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Gender and Television
January 28, 2008, 6:55 pm
Filed under: 2008

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Again, from the Lang book

During the 1990s, a flurry of work on women and television was published. What most of these books have in common is a preoccupation with analyzing the multifaceted role of women as audiences in various televisual experiences, with many utilizing an ethnographic approach to contemporary situations. For example, researchers have examined the responses of women to soap operas, talk shows, and sit-coms.

A review of Lynn Spigel’s Make Room for TV and Lynn Spigel and Denise Mann, ed., Private Screenings: Television and the Female Consumer was published in Postmodern Culture, 1993, and can be found here .

Cecilia Tichi also wrote about the introduction of the television into the domestic environment, and talked about the ‘electronic hearth’:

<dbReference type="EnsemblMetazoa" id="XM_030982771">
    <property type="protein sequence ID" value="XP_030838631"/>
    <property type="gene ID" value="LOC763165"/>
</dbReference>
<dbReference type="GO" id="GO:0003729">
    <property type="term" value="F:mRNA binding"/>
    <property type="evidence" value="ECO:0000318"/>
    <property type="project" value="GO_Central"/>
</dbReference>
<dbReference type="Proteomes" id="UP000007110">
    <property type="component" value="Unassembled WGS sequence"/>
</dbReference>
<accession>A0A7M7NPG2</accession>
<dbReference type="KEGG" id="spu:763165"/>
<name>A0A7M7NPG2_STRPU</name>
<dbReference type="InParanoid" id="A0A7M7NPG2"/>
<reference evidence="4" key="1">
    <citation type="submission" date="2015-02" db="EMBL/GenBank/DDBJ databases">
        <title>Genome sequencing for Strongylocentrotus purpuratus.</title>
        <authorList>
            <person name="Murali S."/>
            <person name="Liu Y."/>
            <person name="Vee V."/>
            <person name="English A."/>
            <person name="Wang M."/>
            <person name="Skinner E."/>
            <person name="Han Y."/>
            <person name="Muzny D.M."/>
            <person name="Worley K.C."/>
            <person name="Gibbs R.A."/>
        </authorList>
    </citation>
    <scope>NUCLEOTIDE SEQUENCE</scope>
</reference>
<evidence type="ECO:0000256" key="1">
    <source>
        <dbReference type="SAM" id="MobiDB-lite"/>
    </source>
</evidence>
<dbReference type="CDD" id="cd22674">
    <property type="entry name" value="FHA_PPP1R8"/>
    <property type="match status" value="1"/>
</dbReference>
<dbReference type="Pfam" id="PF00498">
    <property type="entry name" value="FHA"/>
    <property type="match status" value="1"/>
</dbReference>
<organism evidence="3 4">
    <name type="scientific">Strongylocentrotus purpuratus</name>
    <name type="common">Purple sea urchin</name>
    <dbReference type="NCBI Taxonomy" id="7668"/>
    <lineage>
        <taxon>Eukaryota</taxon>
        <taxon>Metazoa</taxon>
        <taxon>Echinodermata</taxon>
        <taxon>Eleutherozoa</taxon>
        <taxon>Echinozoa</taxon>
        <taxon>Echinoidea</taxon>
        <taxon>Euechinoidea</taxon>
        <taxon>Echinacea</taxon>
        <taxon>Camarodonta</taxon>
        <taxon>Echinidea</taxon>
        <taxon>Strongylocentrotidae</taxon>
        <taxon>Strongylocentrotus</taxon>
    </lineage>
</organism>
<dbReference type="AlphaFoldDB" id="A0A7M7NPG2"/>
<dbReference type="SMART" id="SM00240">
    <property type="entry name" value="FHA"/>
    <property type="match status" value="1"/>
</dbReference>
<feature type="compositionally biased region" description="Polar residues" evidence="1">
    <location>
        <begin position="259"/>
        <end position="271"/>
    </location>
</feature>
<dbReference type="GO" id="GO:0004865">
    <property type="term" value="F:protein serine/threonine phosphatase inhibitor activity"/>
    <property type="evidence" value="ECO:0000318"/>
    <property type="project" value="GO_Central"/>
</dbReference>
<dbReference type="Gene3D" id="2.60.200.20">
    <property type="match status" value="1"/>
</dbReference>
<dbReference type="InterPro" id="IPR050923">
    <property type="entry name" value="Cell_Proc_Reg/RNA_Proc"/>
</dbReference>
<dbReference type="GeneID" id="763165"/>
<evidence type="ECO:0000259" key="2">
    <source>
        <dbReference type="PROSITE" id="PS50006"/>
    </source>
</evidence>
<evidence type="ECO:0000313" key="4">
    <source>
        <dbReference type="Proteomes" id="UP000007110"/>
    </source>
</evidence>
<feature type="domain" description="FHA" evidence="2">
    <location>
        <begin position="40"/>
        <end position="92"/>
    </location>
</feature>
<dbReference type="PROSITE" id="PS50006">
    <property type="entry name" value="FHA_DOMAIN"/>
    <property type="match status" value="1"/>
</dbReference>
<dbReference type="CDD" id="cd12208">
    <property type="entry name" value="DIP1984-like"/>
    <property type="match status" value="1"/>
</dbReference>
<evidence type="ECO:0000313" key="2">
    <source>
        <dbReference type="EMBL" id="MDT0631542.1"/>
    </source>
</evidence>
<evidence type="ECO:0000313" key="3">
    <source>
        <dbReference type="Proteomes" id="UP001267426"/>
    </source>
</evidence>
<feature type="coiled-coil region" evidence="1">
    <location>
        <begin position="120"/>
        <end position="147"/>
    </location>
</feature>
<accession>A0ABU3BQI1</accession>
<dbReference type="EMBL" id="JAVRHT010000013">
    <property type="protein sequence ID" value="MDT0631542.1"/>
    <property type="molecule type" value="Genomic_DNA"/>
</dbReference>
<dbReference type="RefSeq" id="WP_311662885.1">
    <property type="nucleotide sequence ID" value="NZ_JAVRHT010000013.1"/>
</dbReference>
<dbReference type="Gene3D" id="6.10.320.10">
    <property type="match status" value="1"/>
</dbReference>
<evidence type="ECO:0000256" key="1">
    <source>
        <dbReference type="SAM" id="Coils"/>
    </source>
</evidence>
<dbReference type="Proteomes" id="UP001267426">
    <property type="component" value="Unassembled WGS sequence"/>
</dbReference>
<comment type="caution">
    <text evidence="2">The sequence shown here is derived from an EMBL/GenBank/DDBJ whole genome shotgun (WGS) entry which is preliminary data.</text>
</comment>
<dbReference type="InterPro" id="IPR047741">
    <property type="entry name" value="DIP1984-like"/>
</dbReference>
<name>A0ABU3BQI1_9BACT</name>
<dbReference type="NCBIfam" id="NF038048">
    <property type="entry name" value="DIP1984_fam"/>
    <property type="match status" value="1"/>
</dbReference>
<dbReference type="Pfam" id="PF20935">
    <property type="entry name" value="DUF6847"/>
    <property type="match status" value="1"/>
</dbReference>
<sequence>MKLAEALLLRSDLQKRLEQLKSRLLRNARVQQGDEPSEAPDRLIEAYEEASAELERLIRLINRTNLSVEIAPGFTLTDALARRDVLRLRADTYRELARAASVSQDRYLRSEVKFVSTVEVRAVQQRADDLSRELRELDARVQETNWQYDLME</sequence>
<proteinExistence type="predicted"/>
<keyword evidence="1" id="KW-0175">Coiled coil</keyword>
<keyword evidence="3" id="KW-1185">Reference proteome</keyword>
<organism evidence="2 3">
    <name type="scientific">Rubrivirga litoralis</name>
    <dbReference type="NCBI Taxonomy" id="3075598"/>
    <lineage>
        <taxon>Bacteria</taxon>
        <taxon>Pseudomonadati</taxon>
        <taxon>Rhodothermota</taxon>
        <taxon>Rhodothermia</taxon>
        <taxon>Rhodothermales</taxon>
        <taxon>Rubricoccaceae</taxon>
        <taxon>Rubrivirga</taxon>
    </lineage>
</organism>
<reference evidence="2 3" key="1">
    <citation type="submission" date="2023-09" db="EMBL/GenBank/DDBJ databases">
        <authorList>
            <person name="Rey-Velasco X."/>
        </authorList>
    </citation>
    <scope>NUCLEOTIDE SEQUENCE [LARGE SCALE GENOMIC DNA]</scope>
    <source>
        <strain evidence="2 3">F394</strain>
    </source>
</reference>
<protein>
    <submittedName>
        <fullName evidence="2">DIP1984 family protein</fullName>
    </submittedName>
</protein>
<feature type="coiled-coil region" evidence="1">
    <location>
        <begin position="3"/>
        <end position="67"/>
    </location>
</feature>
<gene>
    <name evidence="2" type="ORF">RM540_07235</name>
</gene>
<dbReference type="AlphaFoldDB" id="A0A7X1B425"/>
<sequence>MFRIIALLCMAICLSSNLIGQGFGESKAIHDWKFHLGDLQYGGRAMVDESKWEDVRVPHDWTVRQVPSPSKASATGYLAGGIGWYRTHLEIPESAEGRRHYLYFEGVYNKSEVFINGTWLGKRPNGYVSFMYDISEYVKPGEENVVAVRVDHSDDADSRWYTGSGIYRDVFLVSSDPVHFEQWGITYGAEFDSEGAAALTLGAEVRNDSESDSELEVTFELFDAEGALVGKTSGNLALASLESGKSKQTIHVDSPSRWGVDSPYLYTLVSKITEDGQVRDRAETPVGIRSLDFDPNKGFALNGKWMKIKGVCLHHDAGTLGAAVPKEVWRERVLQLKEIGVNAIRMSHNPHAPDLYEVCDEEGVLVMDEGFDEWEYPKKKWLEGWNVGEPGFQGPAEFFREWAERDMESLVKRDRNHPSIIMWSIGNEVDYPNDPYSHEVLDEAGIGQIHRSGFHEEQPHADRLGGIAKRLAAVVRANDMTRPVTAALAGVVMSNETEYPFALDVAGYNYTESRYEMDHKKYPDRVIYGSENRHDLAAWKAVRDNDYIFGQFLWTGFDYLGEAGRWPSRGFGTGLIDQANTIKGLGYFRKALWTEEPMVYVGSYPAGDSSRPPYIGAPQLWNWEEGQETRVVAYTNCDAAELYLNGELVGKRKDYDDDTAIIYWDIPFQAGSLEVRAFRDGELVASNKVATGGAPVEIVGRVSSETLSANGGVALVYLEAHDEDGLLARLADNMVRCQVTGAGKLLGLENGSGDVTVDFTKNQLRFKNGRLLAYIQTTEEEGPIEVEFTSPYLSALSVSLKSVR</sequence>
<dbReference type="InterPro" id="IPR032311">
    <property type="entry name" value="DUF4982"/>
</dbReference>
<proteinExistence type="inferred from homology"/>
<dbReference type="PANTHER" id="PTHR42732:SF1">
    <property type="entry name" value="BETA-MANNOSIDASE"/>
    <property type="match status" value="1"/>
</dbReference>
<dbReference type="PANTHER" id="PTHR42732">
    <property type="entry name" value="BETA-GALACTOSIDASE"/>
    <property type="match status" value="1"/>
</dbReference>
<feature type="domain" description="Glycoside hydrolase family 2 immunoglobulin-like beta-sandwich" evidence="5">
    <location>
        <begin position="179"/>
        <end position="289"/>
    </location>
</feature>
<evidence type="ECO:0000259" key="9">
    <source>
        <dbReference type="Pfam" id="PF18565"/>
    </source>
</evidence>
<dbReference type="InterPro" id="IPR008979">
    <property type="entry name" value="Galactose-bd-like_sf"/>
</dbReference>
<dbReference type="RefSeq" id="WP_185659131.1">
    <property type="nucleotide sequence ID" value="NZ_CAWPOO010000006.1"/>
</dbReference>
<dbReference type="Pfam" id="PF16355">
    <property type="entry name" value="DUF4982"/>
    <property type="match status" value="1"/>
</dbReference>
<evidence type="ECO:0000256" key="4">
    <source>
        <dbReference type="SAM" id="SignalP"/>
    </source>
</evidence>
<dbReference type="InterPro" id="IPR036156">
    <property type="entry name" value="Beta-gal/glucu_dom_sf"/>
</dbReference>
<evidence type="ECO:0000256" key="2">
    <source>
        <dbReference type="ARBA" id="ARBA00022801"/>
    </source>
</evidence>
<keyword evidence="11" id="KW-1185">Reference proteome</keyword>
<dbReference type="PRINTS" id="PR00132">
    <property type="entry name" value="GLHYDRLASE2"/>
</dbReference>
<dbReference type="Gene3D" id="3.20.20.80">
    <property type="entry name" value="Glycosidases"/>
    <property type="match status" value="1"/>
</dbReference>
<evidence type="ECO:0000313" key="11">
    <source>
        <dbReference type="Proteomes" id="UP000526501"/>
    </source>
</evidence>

As the electronic hearth, television is emphatically joined to American history. The discourses of corporate advertisers, media interests, and consensus journalists all evoke in the very term—hearth—the traditionalism of the past. Therefore, television can be claimed as the newest embodiment of values that go deep into the national culture as that culture is historically represented, say, to school students and to an adult public assumed to be middle class in outlook and material means” (Tichi 1991, 46).

See Tichi, Cecilia. 1991. Electronic hearth: Creating an American television culture. NY: Oxford University Press.

Some of the books published in the early 1990s included:Gender Politics and MTV by Lisa A. Lewis (Philadephia: Temple University Press, 1990); Women Watching Television by Andrea L. Press (Philadelphia: University of Pennsylvania Press, 1992); the BFI collection Women Viewing Violence (London: British Film Institute, 1992); Ann Gray’s Video Playtime (New York: Routledge, 1992); Enterprising Women by Camille Bacon-Smith (Philadelphia: University of Pennsylvania Press, 1992); Elayne Rapping’s The Movie of the Week (Minneapolis: University of Minnesota Press, 1992); and No End to Her: Soap Opera and the Female Subject by Martha Nochimson (Berkeley: University of California Press, 1993).

See also

Lynn Joyrich, Re-viewing Reception: Television, Gender and Postmodern Culture (Indiana UP, 1996)

Sujati Moorti, Color of Rape: Gender and Race in Television’s Public Spheres (SUNY Press, 2001)

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